## 3. A simple exampleIn order to facilitate the interpretation of the computation results, we start by looking in detail at a special case where the time evolution of the large-scale magnetic field can easily be described in terms of the various processes at play (shear, alpha-effect, escape, diffusion). In this special case, the magnetic field in the induction region is initially uniform and purely azimuthal. Hence it remains axisymmetric at all times and can, therefore, be written as where is the vector potential. The poloidal and azimuthal components of the dynamo equation, Eq. (1), are then given by Remember that the equations integrated numerically are the explicit equations for the three field components, , , and , not Eqs. (9) and (10), whose sole purpose is to serve as a support for the current discussion. Initially, the magnetic field is purely azimuthal, so the only source term in the dynamo equation is the first term on the right-hand side of Eq. (9). This term obviously represents the production of poloidal field from azimuthal field via the azimuthal alpha-effect. Thus, at early times, grows linearly with time according to , and since is uniform, the contour lines of coincide with those of (given in Fig. 1). The corresponding and , deduced from Eqs. (11) and (12), are plotted in the upper row of Fig. 3.
The poloidal field produced by the azimuthal alpha-effect acts back
on the azimuthal field, first through field line shearing by the
large-scale differential rotation (first two terms on the right-hand
side of Eq. (10)), and second through the radial and vertical
alpha-effect (next two terms in Eq. (10)). We calculated the four
source terms for and plotted them in
the middle and bottom rows of Fig. 3, using our expressions for
and
(see Fig. 1) and for
and The changes in tend to produce
similar changes in by way of the
azimuthal alpha-effect (first term on the right-hand side of Eq. (9)).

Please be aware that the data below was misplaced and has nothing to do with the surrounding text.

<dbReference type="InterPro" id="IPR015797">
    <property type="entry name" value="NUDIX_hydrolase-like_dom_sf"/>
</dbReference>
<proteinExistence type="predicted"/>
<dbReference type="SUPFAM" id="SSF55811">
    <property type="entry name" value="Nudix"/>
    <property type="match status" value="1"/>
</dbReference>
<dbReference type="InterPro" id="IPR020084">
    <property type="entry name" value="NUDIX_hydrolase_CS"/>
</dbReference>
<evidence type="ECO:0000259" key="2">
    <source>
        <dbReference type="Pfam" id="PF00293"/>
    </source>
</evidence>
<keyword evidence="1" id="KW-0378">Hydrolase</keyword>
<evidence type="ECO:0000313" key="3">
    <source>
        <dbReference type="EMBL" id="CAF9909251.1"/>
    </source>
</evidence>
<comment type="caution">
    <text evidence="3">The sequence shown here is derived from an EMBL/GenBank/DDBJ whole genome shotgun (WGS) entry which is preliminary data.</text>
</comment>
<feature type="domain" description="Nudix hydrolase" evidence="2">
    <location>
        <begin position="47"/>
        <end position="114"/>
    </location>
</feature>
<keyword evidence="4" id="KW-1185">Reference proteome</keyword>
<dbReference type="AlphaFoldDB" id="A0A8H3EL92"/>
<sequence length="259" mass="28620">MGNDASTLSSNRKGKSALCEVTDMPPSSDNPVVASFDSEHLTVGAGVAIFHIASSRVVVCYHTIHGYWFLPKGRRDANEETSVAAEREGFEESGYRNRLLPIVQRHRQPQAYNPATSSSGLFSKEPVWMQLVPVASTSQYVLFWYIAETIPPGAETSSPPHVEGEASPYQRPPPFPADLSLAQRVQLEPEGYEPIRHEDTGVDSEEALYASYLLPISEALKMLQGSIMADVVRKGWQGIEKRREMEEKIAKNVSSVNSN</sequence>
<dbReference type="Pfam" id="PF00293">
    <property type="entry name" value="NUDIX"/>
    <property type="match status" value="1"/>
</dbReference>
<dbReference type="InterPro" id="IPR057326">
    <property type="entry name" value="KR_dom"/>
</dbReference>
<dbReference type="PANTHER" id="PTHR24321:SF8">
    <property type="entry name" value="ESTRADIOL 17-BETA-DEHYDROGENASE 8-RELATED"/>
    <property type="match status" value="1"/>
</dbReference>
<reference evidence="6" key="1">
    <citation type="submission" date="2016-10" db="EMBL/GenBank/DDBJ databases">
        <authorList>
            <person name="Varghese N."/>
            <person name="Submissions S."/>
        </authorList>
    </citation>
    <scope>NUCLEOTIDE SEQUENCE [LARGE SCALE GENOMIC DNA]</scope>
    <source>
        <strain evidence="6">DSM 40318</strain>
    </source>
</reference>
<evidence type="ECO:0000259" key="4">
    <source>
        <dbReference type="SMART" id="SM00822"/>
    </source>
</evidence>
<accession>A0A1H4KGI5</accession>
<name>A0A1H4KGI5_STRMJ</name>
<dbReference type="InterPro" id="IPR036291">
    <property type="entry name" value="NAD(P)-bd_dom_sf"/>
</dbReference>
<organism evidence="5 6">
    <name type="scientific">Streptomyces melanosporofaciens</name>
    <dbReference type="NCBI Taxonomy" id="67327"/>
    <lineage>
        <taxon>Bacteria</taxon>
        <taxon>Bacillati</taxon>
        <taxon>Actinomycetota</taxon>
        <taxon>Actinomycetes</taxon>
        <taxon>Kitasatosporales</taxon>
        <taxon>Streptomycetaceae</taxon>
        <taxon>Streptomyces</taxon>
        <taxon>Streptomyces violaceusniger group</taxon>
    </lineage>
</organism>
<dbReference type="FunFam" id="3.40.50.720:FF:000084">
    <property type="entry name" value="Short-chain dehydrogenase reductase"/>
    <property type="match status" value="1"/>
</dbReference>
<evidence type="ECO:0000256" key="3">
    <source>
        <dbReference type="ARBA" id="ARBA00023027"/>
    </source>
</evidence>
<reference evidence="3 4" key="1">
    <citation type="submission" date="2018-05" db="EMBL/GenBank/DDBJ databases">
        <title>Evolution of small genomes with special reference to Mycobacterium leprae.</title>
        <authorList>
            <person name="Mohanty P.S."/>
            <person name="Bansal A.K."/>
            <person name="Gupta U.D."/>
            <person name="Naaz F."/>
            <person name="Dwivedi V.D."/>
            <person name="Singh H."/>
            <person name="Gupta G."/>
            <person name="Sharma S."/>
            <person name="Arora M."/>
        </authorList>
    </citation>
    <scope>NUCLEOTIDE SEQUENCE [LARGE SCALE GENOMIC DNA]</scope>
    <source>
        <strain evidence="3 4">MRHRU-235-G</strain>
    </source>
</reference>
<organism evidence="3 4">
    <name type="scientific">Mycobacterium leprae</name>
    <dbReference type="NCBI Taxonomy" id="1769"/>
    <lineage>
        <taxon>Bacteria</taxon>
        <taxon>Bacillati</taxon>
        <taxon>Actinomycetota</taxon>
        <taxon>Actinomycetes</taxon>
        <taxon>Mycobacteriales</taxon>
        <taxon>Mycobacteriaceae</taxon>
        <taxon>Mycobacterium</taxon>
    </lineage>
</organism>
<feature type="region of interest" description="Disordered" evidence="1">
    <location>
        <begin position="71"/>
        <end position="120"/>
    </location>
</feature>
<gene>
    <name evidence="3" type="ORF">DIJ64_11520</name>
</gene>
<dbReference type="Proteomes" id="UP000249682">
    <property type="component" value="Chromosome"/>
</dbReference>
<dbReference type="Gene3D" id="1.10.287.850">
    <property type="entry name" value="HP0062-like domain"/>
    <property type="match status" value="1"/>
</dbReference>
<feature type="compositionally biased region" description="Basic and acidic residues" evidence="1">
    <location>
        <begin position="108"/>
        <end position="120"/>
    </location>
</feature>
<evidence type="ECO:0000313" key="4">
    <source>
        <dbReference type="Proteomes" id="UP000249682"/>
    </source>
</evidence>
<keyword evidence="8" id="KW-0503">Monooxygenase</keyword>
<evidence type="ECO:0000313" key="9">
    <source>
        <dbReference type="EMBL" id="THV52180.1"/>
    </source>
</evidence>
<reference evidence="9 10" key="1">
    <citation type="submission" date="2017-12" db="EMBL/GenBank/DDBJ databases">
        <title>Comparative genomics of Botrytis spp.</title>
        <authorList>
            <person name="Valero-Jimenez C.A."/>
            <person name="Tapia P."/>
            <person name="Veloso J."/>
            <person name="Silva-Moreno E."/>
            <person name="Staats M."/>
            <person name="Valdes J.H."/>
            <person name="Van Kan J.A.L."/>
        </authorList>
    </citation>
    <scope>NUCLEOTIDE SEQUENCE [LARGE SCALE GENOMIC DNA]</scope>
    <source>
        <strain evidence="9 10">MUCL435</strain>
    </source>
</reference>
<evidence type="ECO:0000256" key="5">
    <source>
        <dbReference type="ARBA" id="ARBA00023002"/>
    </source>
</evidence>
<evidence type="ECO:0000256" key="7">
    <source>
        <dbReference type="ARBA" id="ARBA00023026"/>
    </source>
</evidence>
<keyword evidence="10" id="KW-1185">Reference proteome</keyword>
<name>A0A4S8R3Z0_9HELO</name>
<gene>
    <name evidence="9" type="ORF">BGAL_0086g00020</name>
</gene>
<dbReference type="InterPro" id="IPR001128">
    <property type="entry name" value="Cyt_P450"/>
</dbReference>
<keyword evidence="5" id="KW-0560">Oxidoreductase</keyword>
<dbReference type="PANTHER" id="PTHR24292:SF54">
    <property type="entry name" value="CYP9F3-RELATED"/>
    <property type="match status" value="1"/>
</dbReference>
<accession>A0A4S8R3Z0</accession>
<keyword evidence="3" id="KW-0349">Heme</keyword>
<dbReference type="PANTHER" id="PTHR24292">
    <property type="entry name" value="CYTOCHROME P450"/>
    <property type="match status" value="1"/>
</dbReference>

As a result, a reverse polarity in
tends to appear at high The dynamo wave cannot freely migrate downward, for, at the
equatorial midplane, it encounters another dynamo wave coming from the
southern hemiplane. Both wave trains are effectively stopped at the
equator, and regions of alternating polarity gradually squeeze up as
new polarities are generated at high
by the mechanism described above. The number of reversals increases
until magnetic diffusion (last two terms in Eqs. (9) and (10))
prevents any further squeezing. Typically, if the rotation rate varies
only with How the field pattern obtained in this manner evolves past the transient phase depends on the relative importance of magnetic diffusion. If the latter is sufficiently strong that magnetic field lines reconnect and dissipate faster than they are regenerated by the combination of large-scale shear and alpha-effect, then the whole field pattern will eventually decay with time. In the opposite case, there will be exponential growth. The magnetic field growth/decay, in turn, may be either oscillatory or steady (i.e., monotonous), depending on the ability of the polarities closest to the midplane to dissipate away rapidly and give way to the next closest polarities (of opposite sign). Other factors are expected to affect the oscillatory © European Southern Observatory (ESO) 2000 Online publication: June 26, 2000 |